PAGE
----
There have been so many outstanding milestones, and the University only continues to grow.

You have been a big part of the RUSH University family over the years, and it has been a big part of yours. What is it about the University that makes you want to stay involved?

MKK: It’s vibrancy, strong culture and commitment to our mission. We’re always striving to innovate and to better serve our students, faculty, patients and community. The University makes such an important impact as a health sciences school, and that ultimately impacts the greater good: improving people’s health.

Also, my parents and I have all been treated for cancer at RUSH University Medical Center. I’ve been cancer-free since 2007 thanks to my continuing care at RUSH. That's a big reason I continue to teach and stay involved

I was excited to find a way to give back, creating a legacy for myself while I’m still relatively young and vibrant, by donating to make an impact on students’ lives. In 2019, I established the Mary Katherine Krause Endowed Student Career Development Fund for Professional Skills and Resources to support students in need who will be tackling the difficult job of leading hospitals, health systems and other health care organizations. Selected students will receive customized attention in applying the "soft skills" also needed to be successful, such as strategic influence, diplomacy, professional presence and gravitas.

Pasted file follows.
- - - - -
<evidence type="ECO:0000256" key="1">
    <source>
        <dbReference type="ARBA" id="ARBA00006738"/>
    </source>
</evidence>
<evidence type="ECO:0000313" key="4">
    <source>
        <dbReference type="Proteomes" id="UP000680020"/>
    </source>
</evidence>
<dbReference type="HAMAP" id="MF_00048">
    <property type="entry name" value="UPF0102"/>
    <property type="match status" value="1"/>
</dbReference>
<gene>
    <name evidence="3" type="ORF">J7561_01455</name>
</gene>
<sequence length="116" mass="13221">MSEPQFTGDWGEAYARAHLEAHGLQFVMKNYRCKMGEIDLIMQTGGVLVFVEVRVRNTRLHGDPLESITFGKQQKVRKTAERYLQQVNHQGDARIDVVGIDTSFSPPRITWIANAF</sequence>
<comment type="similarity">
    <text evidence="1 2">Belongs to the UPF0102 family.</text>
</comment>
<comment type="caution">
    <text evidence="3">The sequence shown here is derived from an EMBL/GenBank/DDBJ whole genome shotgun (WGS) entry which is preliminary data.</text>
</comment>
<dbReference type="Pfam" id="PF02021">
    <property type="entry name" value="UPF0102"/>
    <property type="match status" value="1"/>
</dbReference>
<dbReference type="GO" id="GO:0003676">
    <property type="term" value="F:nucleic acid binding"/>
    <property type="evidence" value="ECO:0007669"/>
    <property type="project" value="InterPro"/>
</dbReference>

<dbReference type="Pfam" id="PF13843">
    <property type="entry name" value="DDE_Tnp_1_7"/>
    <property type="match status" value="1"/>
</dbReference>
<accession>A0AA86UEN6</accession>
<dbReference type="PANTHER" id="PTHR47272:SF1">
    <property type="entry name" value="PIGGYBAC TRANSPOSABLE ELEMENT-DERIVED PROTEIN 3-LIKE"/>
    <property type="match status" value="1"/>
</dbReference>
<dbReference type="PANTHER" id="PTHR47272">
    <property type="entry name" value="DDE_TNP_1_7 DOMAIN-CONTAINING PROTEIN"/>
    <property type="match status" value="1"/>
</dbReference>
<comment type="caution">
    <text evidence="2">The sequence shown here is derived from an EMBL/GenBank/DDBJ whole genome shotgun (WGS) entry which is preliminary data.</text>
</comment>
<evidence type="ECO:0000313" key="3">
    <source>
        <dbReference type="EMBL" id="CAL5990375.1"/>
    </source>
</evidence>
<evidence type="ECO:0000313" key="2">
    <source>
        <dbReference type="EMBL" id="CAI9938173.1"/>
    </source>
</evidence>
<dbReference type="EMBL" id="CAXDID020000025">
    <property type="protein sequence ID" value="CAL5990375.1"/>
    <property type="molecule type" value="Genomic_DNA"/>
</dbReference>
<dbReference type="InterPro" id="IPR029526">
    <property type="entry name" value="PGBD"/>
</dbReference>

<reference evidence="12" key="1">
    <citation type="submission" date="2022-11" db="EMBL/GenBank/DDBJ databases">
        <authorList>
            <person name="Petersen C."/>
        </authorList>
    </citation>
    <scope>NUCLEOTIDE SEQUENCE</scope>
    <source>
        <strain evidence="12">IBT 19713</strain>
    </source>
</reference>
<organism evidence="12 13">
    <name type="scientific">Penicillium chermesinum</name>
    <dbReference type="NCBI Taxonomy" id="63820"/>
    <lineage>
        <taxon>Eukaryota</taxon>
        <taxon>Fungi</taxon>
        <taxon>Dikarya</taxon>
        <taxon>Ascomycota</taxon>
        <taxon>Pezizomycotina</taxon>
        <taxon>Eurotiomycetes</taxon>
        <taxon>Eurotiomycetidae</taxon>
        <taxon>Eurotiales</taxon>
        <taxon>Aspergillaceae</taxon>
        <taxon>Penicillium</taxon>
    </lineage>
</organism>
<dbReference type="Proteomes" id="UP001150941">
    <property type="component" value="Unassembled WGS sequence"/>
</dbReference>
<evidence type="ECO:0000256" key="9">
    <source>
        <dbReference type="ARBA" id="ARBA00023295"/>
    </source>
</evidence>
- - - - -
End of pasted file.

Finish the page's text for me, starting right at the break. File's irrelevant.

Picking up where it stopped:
I’m fortunate that my parents and mentors have helped me learn and hone these skills throughout my successful career. I want other alumni to know that if I can create a fund like this, they can too. My fund is quite humble and doable. Maybe it will grow to be like my father’s endowed chair with the help of other donors over time.

Setting up this fund has been very meaningful to me. It’s all in gratitude to the entire RUSH organization.


Mary Katherine Krause is the vice president for communications for the College of American Pathologists and has held a faculty role at RUSH’s College of Health Sciences for the past 27 years. She was associate vice president of University Relations at RUSH University from 2008-12 and associate vice president of Medical Affairs Administration for RUSH University Medical Center from 2002-07. From 1995-97, she was an assistant vice president of Medical Affairs.

Krause received the Health Systems Management program’s Distinguished Alumni Award in 2011 and has served on the University’s Career Services Committee for 16 years. She can be reached at